At a “fortress-like” steel facility in the ruins of Mariupol, the Azovstal steelworks, Russian soldiers have begun handing over the remains of Ukrainians who were killed in their final stand against Moscow’s invasion.
Ukrainian military commander Maksym Zhorin, a former head of the Azov Regiment, said that dozens of fighters’ bodies had been taken to the Ukrainian capital of Kyiv for DNA testing to identify the remains.
The Azov Regiment, a Ukrainian battalion, defended the facility for approximately three months. At this point, it is not apparent how many bodies remain at the factory, which Russian forces bombarded from the sea and air for months.
Russia was unable to immediately capture Mariupol because of the resistance of the steel mill by the Ukrainian rebels. Ukraine’s President, Volodymyr Zelenskyy, called them heroes.
At the end of May, more than 2,400 remaining Azovstal soldiers marched out of the plant without weapons and bearing wounded comrades.
The fate of survivors who are now in Russian hands is unknown.
The Ukrainian government has not announced the retrieval of the remains of the fighters from the Azovstal ruins. However, family members of troops who died in the factory spoke to The Associated Press about the procedure.
In the first officially-confirmed body swap since the conflict began, the two forces exchanged 320 bodies in Zaporizhzhia, each receiving 160, according to Ukraine’s Ministry for Occupied Territories.
A three-paragraph statement from the Ministry of Internal Affairs did not include any information on where the remains were recovered, nor did it reference Azovstal.
The Ukrainian Ministry of Foreign Affairs did not provide any additional information when contacted on Monday.
Vladimir Putin’s government has not commented on the exchange.
The Azov Battalion emerged in 2014 as one of the numerous volunteer brigades that organized to combat Russia-backed rebels in eastern Ukraine.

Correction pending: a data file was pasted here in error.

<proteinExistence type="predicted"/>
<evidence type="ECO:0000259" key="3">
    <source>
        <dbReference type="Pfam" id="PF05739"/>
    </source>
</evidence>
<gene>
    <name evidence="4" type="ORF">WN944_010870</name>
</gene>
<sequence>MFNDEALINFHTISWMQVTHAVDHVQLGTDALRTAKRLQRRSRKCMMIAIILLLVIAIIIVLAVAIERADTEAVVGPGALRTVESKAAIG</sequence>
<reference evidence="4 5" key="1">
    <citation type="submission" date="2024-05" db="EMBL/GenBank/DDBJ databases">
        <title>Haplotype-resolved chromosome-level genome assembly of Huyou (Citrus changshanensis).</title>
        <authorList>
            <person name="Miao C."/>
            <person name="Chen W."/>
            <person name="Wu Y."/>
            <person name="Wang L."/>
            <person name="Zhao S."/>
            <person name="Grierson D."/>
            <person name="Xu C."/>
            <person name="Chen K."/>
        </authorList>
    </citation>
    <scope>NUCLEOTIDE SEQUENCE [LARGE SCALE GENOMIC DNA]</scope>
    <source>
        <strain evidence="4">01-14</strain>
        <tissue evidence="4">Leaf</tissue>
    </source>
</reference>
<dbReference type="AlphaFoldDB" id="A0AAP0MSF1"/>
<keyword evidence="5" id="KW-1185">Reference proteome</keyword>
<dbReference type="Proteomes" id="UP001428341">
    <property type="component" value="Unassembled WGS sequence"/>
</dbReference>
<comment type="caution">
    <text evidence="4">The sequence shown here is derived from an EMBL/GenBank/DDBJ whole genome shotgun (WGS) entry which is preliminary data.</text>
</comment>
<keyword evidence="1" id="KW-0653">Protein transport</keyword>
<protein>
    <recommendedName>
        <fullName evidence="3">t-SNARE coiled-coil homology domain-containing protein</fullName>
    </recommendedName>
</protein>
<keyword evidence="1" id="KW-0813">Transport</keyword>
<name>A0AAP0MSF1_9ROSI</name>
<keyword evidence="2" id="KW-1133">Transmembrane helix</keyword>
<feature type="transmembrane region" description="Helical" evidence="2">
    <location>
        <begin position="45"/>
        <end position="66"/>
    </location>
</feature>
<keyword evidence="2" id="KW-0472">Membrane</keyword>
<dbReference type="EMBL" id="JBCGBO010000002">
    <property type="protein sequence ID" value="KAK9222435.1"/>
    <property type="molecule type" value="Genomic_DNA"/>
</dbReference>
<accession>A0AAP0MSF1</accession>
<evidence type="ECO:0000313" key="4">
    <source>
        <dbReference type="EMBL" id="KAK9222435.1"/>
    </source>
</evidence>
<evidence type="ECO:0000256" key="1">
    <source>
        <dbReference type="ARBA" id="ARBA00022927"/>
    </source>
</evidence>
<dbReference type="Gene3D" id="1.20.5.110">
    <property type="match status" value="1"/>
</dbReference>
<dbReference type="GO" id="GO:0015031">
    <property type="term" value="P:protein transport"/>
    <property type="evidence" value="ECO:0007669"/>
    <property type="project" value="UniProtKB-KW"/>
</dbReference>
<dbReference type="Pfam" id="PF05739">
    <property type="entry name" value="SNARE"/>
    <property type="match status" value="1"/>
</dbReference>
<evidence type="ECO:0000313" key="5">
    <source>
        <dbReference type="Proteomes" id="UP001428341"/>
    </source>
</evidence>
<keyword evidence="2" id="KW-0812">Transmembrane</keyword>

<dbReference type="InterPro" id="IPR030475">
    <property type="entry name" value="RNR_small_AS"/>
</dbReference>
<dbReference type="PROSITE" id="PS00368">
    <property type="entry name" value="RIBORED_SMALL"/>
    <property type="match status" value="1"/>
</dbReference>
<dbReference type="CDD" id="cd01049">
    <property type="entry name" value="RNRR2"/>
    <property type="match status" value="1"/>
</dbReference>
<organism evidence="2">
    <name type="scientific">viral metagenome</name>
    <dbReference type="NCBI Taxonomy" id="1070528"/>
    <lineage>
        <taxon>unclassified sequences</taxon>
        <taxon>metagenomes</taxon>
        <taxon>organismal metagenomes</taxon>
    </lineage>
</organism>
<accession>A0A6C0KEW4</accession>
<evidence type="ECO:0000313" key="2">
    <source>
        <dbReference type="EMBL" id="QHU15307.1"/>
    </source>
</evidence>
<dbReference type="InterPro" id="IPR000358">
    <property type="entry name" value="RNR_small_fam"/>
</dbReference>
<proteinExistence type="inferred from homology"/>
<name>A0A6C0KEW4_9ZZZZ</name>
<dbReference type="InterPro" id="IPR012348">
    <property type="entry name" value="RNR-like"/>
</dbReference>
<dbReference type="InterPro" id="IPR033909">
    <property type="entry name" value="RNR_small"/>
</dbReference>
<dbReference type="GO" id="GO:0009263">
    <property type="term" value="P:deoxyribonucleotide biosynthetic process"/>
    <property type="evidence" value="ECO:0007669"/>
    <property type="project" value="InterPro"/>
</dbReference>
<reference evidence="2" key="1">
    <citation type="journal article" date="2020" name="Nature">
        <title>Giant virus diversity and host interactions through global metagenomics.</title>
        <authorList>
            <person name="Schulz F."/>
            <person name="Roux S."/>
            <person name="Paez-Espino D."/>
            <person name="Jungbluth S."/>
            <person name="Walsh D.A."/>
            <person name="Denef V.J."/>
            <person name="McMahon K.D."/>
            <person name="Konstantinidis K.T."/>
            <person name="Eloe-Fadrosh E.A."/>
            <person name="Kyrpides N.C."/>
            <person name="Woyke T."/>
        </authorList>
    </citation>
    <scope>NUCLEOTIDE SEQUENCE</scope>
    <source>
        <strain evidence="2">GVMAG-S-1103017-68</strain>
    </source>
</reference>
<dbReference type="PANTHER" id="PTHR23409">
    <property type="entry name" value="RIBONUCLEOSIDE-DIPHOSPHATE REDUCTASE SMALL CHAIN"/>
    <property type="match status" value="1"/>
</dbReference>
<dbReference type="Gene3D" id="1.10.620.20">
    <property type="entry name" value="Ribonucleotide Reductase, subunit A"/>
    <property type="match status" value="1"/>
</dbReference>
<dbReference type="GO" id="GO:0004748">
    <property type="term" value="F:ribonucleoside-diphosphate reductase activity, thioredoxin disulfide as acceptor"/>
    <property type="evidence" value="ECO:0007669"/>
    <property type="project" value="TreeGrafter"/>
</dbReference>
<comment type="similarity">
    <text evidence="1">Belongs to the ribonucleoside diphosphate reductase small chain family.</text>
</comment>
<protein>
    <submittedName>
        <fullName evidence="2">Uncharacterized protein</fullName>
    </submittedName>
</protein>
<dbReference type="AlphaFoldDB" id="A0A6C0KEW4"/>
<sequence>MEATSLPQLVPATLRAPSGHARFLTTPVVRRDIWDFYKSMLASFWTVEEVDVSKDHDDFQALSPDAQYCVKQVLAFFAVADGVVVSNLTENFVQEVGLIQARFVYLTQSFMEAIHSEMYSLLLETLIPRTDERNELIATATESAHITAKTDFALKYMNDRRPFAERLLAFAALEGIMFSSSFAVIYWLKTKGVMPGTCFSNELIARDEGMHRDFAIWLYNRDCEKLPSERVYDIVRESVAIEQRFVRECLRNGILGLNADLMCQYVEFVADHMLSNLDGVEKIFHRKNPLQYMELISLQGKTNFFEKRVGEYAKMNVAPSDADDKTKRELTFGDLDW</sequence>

Maksym Zhorin now serves as co-commander of a military unit in Kyiv and has confirmed that the Azov Regiment remains discovered from Azovstal were included in the trade.
An Azov fighter’s brother told The Associated Press that at least two trucks containing victims from Azovstal had been sent to a medical clinic in Kyiv for identification.
According to Viacheslav Drofa, the remains of his older brother, Dmitry Lisen, have not yet been found.
Last week, bodies were retrieved from the mill, some of which were severely charred, according to Drofa. The mother of a soldier killed in the plant claimed that her son’s remains might have been taken to Kyiv after a Russian bombardment on the plant.
For fear of jeopardizing her healing process and her son, the mother asked that neither be named. She broke down in tears as she described her son as more than just a hero and expressed the importance of being able to lay him to rest.
As for her son, she remarked, “I’m just waiting for the body of my son. It’s important for me to bury him in our Ukrainian land.”
Chairperson of the U.S. Joint Chiefs of Staff, Army Gen. Mark Milley, remarked at the American Cemetery of Colleville-Sur-Mer, facing Omaha Beach in Normandy, “The fight in Ukraine is about honoring these veterans of World War II.”
In his words, “It’s about maintaining the so-called global rules-based international order that was established by the dead who are buried here at this cemetery.”
In honor of the 78th anniversary of D-Day, 97-year-old Charles Shay was on Omaha Beach to commemorate those who lost their lives on that fateful day.
Shay’s response to being asked about the conflict unfolding over Europe was, “It is a very sad situation.”